As people often say, there are lies, damned lies, and … statistics. We deal with jobs-related data on a regular basis, but the collation and promulgation of the final numbers are sometimes a mystery to people. The Current Employment Survey, for instance, is basically a poll with a fairly large sample, and from that we get most of our demographic information on employment and unemployment, as well as the overall jobless rate. A separate survey, the Quarterly Census of Employment and Wages, focuses on payrolls and tends to be much more inclusive but give a lot less demographic data.
None of this would be terribly interesting under normal circumstances except to data geeks like myself, but it’s about to become a big issue in the Wisconsin recall:
In an unusual effort to rebut bad news on the jobs front, the Walker administration is speeding up release of new numbers showing job gains rather than job losses in Wisconsin last year.
The numbers come from a source familiar to many economists but one that hasn’t figured until now in the state’s highly politicized jobs debate heading into the June 5 recall election: the Quarterly Census of Employment and Wages.
The new figures, provided to the Journal Sentinel on Tuesday, cover the final three months of 2011.
State officials said they show a gain of 23,321 jobs (public and private) between December 2010 and December 2011, which represents Gov. Scott Walker’s first full year in office.
That stands in sharp contrast to a commonly used and widely reported monthly jobs measure, the Current Employment Survey, which earlier this year showed an estimated loss of 33,900 jobs in Wisconsin for the same 12-month period.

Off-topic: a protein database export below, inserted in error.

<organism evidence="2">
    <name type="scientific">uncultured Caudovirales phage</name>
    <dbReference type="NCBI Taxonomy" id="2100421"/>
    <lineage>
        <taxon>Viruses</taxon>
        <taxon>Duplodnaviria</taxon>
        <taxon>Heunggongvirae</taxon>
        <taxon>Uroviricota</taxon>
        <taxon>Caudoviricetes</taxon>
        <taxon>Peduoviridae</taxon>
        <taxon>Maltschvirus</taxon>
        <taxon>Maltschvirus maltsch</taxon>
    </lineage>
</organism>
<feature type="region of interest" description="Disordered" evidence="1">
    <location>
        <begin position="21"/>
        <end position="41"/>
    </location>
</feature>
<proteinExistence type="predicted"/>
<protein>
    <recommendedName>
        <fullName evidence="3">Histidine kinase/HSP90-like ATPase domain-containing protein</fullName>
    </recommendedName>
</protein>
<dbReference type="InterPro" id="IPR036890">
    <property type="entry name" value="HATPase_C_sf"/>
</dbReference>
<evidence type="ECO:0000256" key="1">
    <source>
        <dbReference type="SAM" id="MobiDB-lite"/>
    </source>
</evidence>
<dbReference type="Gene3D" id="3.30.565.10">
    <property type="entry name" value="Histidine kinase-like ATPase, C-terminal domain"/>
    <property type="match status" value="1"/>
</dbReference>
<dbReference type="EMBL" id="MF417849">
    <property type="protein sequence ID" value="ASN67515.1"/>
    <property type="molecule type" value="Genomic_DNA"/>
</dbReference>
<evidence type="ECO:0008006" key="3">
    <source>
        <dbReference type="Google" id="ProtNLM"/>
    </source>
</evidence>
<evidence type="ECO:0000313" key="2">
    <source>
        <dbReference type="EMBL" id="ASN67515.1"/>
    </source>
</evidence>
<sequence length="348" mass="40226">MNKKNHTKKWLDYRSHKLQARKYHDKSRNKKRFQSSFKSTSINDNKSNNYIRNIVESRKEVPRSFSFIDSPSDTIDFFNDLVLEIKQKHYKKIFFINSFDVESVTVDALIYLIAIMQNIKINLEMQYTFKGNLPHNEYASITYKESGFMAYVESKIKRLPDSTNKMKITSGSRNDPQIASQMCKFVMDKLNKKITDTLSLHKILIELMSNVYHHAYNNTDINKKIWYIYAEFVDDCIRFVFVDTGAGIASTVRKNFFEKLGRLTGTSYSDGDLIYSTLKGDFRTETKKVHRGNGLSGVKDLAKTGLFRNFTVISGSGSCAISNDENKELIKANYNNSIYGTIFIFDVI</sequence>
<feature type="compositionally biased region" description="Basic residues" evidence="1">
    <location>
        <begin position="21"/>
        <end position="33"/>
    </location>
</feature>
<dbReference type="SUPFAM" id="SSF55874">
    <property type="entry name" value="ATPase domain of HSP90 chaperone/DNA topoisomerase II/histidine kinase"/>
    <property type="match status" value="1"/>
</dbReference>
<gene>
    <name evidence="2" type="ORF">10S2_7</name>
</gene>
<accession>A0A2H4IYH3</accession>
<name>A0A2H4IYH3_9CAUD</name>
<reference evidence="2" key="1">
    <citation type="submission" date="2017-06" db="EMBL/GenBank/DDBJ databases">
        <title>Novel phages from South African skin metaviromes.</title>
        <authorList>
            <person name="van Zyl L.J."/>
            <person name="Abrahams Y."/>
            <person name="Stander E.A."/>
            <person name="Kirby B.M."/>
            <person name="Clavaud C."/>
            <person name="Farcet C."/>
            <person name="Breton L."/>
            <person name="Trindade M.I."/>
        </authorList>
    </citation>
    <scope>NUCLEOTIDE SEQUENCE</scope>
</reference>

Barrett’s campaign is accusing Walker of cherry-picking data and playing politics by accelerating the publication of the CEW results. However, the accusation of cherry-picking is nonsense. The CEW is an actual census of employers in the state, not a survey based on a sample of households. Businesses in the private sector are required by tax law to share payroll records with federal and state governments, which makes this census much more reliable than the CES. The CES is more useful because it reports on a monthly basis rather than quarterly and includes much more detail on demographics, and while the long-standing survey technique makes it reliable for trend indicators, it would never be as accurate as a census.
Even the Milwaukee Journal Sentinel admits this, albeit a few more paragraphs into the story:
The other numbers, from the Quarterly Census, tell a more positive story, one the Walker administration is in a hurry to get out. They are based on a jobs count, not a survey. Each state gathers the quarterly census data from virtually all employers in both the public and private sectors, which are mandated to share staff and wage data as part of their tax and unemployment insurance reports. That makes it a more reliable source of employment data, state officials and many economists say.
As far as playing politics by speeding the release of the numbers, well, that’s an arguable point, with a double edge to it. Does Barrett really want to argue that voters should be left in the dark on the true status of the economy in Wisconsin when they go to the polls in three weeks? That’s an odd position to take, although considering his own track record as mayor of Milwaukee, perhaps an understandable one.
Vandals are torching pro-Walker yard signs, and now homeowners and neighbors are worried the crimes could escalate.
Someone set fire to at least five Walker campaign signs here in Fox Point.
Jamie Schumaker came out of his Fox Point home to get the paper Sunday morning to find his small Governor Walker campaign sign reduced to ashes, a sign he put up just the day before. …
The Fox Point Police Department said they’ve had several complaints of burned Walker signs and in response, they plan to put out extra patrols.
Classy to the end, this recall will be.